Don’t Let Me Be Misunderstood
Don’t Let Me Be Misunderstood: The New York Times tells us that, “After hearing testimony for nearly three months in the death of Michael Brown, the 18-year-old unarmed African-American who was shot by Officer Darren Wilson in Ferguson, Mo. A St. Louis County Grand Jury is nearing a decision on whether to bring criminal charges against the officer.”
Many of us are waiting and worrying about that final coming decision, which will inevitably reignite long-simmering debates over local police relations with minority communities.
Big-city police departments all over have said they’re well-equipped to handle unruly crowds after the verdict is announced. There are 12 jurors – three of which are black. What are their beliefs? Are they deciding out of a personal experience with profiling and racial unrest? Are the others strong enough to over-ride their own beliefs to convict a white police officer for a black teenager’s murder?
The Jury’s Decision can be like a window that is opening up between the races. I hope our minorities remain open to the idea that no one is indispensable to anyone else.
We must learn to get along with each other to empower others and ourselves. We the People must accept that we are a collective that best works when everybody gets along. We do indeed have the power to protest anything we feel is not in our best interest.
However, we should not make it a lifestyle. No matter what color we are, we should have the presence of mind not to exacerbate a social problem by promoting hate, riots, violence, and destruction.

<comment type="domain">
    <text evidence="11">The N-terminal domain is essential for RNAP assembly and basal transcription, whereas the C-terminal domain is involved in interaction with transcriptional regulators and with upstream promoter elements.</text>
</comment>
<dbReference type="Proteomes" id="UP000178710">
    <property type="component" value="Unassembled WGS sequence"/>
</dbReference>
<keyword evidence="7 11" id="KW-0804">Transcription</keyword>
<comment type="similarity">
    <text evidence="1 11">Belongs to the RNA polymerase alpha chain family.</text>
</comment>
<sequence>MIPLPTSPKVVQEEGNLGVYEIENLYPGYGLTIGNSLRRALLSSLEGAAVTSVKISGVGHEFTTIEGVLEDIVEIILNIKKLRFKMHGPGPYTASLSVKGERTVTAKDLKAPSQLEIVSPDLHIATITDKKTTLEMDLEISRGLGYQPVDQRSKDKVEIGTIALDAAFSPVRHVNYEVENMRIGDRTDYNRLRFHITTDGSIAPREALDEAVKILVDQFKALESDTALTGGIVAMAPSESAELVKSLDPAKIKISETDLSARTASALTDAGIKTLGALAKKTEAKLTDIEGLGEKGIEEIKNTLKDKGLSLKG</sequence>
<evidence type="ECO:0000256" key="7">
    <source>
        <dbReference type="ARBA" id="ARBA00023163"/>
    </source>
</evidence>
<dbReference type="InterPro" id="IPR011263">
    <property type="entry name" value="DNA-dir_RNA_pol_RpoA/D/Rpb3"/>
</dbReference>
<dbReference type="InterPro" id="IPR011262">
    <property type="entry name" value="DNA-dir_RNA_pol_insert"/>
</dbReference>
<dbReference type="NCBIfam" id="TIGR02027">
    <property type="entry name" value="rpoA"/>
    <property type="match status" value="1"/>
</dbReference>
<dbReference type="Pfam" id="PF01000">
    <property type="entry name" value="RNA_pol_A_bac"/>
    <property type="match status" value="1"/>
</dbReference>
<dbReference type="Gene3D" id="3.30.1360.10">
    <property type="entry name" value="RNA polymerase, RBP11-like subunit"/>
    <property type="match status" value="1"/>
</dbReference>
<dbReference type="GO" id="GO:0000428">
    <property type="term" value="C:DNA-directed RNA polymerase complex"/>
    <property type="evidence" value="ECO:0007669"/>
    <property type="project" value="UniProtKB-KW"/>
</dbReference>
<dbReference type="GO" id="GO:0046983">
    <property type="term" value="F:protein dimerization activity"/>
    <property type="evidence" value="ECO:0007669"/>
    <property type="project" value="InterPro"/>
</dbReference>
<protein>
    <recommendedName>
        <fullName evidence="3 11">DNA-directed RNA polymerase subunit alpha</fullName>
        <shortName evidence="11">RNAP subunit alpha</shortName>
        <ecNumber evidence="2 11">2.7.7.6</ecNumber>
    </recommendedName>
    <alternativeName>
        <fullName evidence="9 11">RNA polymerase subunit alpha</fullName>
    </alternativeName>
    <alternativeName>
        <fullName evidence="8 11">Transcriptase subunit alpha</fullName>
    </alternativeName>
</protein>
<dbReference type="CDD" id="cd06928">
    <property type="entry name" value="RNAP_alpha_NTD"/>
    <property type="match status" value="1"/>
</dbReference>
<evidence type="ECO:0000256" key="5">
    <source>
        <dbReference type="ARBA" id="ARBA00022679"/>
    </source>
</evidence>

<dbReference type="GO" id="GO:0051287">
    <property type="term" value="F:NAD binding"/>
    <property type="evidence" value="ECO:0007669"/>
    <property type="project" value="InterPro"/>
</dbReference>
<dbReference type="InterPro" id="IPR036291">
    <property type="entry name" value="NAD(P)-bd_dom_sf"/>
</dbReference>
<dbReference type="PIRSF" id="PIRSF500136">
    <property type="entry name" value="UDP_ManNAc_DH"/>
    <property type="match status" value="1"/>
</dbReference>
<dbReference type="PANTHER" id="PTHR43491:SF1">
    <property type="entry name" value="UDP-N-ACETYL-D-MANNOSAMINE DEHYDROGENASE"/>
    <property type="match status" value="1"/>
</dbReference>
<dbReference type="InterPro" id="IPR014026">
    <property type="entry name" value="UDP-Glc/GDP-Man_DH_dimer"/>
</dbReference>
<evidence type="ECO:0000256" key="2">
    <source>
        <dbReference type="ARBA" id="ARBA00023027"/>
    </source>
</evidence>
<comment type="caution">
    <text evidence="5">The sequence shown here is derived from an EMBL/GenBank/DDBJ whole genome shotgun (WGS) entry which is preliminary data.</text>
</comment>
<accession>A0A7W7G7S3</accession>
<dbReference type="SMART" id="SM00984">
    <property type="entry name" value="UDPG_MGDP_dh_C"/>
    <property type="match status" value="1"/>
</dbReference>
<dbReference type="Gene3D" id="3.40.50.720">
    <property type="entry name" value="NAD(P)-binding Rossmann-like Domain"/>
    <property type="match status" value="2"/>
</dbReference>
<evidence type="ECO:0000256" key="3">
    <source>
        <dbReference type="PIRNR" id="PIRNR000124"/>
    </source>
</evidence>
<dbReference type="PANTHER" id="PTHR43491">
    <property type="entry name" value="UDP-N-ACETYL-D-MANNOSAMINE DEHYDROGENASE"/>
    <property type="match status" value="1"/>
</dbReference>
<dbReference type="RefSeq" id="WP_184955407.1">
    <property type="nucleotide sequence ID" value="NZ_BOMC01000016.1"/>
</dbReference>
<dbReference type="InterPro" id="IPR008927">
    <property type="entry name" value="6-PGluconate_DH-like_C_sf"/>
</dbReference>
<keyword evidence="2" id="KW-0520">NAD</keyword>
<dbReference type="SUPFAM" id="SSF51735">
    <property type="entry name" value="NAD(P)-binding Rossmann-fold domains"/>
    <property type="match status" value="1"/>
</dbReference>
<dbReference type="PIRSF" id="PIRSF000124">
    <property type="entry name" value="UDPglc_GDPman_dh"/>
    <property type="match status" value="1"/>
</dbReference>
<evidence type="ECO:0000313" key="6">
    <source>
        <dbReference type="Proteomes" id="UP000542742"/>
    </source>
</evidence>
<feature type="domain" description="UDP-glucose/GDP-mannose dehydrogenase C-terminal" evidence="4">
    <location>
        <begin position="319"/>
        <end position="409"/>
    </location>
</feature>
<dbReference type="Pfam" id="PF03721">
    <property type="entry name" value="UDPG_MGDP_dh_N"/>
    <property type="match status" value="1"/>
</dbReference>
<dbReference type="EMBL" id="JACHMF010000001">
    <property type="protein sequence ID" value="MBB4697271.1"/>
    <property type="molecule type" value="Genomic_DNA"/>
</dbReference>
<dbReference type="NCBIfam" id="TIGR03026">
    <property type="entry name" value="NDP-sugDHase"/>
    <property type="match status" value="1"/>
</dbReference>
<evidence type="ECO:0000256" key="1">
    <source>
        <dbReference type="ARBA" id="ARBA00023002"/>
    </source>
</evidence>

“Without justice, what are kingdoms but great bands of robbers?”
~ St. Augustine
Instead of protesting what they do not have, they should be celebrating what they do have. When I was young, my family had to drive an hour up hills and down hills to get to a market for food and goods, which took almost a whole day. I appreciate Walmart being just a few blocks away. Ferguson protesters seem to have so much time. Perhaps they should put some time into the restoration and revitalization of Ferguson. After all, our local Soulard, Missouri, who individually made a united-front, made the area habitable and historical again. Soulard had more money to work with, but it was their hands that delivered a run-down sector of the city into a charming and profitable environment for everybody.
Let’s get a little closer to home and take a good look at our hearts. Has our governing enabled or neglected the poor to stay poor? Perhaps, the minorities in Ferguson and other areas need to look deeply into their hearts to determine why there is such a racial divide. Judge Judy says, “Unemployment is not a way of life but a gift of time to retrain for another job.” Having babies is not an occupation, nor is living on welfare. All races seem to be enjoying a lot of free time because they are not working but cashing in on phony disability claims. Social Security is such a mess. It has taken my son five months to make an address change at Social Security for his checks.